More Than 80 Feet Long – Newly Discovered Ichthyosaur May Be the Largest Marine Reptile Ever

Giant Pair of Swimming Ichthyotitan severnensis

A new species of ichthyosaur, possibly the largest marine reptile ever, has been discovered in the UK. Named Ichthyotitan severnensis, it could have measured up to 25 meters in length, based on jawbone fragments found in Somerset. Further discoveries could provide more insights into these ancient giants. A giant pair of swimming Ichthyotitan severnensis. Credit: Gabriel Ugueto, CC-BY 4.0

The enormous ichthyosaur could have reached lengths exceeding 80 feet (25 meters) and existed during the Late Triassic period.

A recently identified ichthyosaur species may be the largest marine reptile ever recorded, suggests a study recently published in the open-access journal PLOS ONE. The research, conducted by Dean R. Lomax and his team from the University of Bristol and the University of Manchester, UK, adds significant insights into the dimensions of prehistoric marine life.

Over the past few years, Lomax and his research team discovered and pieced together individual fragments of an ichthyosaur jawbone from the Westbury Mudstone Formation in Somerset, UK. The new bone was similar in size and shape to another jawbone collected from the same rock formation just a few miles away — and the researchers now believe these two jawbones belong to a previously undescribed species of ichthyosaur, a group of massive, ocean-dwelling reptiles from the age of the dinosaurs.

The Size of Ichthyotitan severnensis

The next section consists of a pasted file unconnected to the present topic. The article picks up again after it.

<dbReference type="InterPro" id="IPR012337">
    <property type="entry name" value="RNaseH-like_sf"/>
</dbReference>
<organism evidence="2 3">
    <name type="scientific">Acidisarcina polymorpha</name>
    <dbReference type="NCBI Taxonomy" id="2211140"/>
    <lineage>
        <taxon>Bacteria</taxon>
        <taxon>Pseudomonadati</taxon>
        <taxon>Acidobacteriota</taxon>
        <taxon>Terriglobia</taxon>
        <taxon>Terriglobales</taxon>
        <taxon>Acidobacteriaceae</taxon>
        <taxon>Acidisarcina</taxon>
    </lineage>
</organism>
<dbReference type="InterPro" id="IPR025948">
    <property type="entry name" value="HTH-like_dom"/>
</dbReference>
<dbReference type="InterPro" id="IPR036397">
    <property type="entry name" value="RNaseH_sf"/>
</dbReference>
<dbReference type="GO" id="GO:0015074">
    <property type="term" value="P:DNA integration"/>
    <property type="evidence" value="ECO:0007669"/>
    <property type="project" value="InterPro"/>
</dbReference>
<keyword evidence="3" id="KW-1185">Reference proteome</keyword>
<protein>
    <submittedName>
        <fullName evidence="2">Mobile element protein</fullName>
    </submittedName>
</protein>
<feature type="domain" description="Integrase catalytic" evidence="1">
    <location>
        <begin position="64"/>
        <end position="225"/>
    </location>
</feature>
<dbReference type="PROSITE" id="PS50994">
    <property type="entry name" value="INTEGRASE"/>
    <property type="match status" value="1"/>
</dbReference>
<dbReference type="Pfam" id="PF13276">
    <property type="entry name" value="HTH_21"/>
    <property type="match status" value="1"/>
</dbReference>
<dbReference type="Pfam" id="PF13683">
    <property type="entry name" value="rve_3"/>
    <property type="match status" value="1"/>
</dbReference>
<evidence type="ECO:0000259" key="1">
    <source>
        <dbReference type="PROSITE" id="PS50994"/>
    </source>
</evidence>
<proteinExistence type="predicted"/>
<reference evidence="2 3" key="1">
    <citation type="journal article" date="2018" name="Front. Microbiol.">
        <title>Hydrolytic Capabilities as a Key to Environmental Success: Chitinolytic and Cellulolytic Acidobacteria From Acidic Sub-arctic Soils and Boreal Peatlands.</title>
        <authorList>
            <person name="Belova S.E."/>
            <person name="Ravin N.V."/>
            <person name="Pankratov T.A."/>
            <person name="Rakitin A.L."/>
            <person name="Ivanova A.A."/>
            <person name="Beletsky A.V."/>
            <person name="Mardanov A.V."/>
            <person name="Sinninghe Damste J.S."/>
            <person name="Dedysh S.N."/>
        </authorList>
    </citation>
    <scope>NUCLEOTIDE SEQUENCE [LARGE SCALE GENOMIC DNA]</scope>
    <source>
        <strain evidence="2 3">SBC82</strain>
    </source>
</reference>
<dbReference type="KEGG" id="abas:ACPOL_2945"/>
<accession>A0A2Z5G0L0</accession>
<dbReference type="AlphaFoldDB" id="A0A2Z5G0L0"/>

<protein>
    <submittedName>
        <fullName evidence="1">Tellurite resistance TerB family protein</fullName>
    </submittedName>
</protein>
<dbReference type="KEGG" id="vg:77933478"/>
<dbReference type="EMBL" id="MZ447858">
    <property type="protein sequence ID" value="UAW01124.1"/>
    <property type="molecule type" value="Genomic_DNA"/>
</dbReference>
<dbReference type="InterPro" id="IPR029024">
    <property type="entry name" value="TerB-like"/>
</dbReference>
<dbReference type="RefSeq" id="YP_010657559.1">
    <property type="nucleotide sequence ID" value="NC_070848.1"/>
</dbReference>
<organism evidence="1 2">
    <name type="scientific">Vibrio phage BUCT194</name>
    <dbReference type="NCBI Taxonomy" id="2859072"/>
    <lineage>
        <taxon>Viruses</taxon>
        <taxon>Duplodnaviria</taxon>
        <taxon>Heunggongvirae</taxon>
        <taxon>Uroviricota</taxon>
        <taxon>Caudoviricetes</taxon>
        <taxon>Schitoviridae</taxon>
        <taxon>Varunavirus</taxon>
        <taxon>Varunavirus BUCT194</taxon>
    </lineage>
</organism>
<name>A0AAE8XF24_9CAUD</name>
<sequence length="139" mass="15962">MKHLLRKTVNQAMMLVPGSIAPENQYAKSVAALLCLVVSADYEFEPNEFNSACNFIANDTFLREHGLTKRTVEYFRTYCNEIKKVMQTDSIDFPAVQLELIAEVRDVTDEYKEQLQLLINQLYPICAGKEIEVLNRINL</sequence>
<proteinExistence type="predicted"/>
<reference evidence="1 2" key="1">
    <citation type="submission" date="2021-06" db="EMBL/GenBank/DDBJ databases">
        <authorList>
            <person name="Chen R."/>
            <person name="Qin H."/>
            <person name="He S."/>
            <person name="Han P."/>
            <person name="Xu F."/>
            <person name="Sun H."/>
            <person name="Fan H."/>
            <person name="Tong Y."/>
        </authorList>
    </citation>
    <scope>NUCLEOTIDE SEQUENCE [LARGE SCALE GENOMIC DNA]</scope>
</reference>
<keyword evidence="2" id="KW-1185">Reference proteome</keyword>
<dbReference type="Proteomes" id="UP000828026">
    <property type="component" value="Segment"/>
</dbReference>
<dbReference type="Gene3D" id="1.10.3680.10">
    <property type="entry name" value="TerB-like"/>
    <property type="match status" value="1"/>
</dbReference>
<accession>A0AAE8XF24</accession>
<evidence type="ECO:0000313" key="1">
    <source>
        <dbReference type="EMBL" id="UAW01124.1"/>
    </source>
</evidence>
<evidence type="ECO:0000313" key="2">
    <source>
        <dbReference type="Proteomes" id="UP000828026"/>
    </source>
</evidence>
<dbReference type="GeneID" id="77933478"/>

Based on the length of these bones, the new species, named Ichthyotitan severnensis, may have been a whopping 25 meters (82 feet) long, or twice the length of a city bus. However, since the new species is being described solely via limited bone fragments, the study authors stress that further paleontological evidence is needed to confirm just how large I. severnensis likely was.

Washed Up Ichthyotitan severnensis Carcass

A washed-up Ichthyotitan severnensis carcass on the beach. Credit: Sergey Krasovskiy, CC-BY 4.0

Ichthyosaurs, many of which looked like modern-day dolphins, first evolved during the early Triassic period around 250 million years ago. Within a few million years, some ichthyosaurs had evolved to reach at least 15 meters (49 feet) long, and by the Late Triassic (roughly 200 million years ago), the largest ichthyosaurs had evolved, including the newly described I. severnensis. This reign didn’t necessarily last long, however. While some species of ichthyosaur continued to roam the oceans for millions of years, these “giant ichthyosaurs” are believed to have gone extinct during the Triassic-Jurassic extinction event 200 million years ago — and this unique group of marine reptiles never again reached such a gargantuan size.

Dr. Dean Lomax adds: “In 2018, my team (including Paul de la Salle) studied and described Paul’s giant jawbone and we had hoped that one day another would come to light. This new specimen is more complete, better preserved, and shows that we now have two of these giant bones (called a surangular) that have a unique shape and structure. It is quite remarkable to think that gigantic, blue whale-sized ichthyosaurs were swimming in the oceans around what was the UK during the Triassic Period. These jawbones provide tantalizing evidence that perhaps one day a complete skull or skeleton of one of these giants might be found. You never know.”

Reference: “The last giants: New evidence for giant Late Triassic (Rhaetian) ichthyosaurs from the UK” by Dean R. Lomax, Paul de la Salle, Marcello Perillo, Justin Reynolds, Ruby Reynolds and James F. Waldron, 17 April 2024, PLOS ONE.
DOI: 10.1371/journal.pone.0300289

2 Comments on "More Than 80 Feet Long – Newly Discovered Ichthyosaur May Be the Largest Marine Reptile Ever"

  1. Iuhnnhinuhnuhiniu | April 25, 2024 at 4:35 pm | Reply

    Hi, this is really amazing! We keep on discovering new species from the past!

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